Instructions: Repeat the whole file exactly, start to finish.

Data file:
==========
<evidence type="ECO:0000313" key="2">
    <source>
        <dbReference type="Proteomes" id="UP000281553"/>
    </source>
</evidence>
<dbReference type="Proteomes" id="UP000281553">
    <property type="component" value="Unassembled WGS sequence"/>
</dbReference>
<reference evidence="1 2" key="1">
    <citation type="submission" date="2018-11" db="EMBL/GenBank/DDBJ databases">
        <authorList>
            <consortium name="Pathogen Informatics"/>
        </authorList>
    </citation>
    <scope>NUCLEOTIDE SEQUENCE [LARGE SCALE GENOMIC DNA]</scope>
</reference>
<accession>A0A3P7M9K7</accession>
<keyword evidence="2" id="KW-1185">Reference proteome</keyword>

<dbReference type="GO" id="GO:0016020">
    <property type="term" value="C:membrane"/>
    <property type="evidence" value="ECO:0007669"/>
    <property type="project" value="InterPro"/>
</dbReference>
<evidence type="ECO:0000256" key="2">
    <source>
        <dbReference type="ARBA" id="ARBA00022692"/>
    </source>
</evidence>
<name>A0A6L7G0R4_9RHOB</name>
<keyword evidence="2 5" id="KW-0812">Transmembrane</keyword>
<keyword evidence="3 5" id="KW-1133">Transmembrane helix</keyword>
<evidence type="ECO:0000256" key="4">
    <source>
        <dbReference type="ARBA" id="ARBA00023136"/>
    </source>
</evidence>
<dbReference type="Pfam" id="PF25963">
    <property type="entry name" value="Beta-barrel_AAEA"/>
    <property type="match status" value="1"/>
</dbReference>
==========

<evidence type="ECO:0000313" key="2">
    <source>
        <dbReference type="Proteomes" id="UP000281553"/>
    </source>
</evidence>
<dbReference type="Proteomes" id="UP000281553">
    <property type="component" value="Unassembled WGS sequence"/>
</dbReference>
<reference evidence="1 2" key="1">
    <citation type="submission" date="2018-11" db="EMBL/GenBank/DDBJ databases">
        <authorList>
            <consortium name="Pathogen Informatics"/>
        </authorList>
    </citation>
    <scope>NUCLEOTIDE SEQUENCE [LARGE SCALE GENOMIC DNA]</scope>
</reference>
<accession>A0A3P7M9K7</accession>
<keyword evidence="2" id="KW-1185">Reference proteome</keyword>

<dbReference type="GO" id="GO:0016020">
    <property type="term" value="C:membrane"/>
    <property type="evidence" value="ECO:0007669"/>
    <property type="project" value="InterPro"/>
</dbReference>
<evidence type="ECO:0000256" key="2">
    <source>
        <dbReference type="ARBA" id="ARBA00022692"/>
    </source>
</evidence>
<name>A0A6L7G0R4_9RHOB</name>
<keyword evidence="2 5" id="KW-0812">Transmembrane</keyword>
<keyword evidence="3 5" id="KW-1133">Transmembrane helix</keyword>
<evidence type="ECO:0000256" key="4">
    <source>
        <dbReference type="ARBA" id="ARBA00023136"/>
    </source>
</evidence>
<dbReference type="Pfam" id="PF25963">
    <property type="entry name" value="Beta-barrel_AAEA"/>
    <property type="match status" value="1"/>
</dbReference>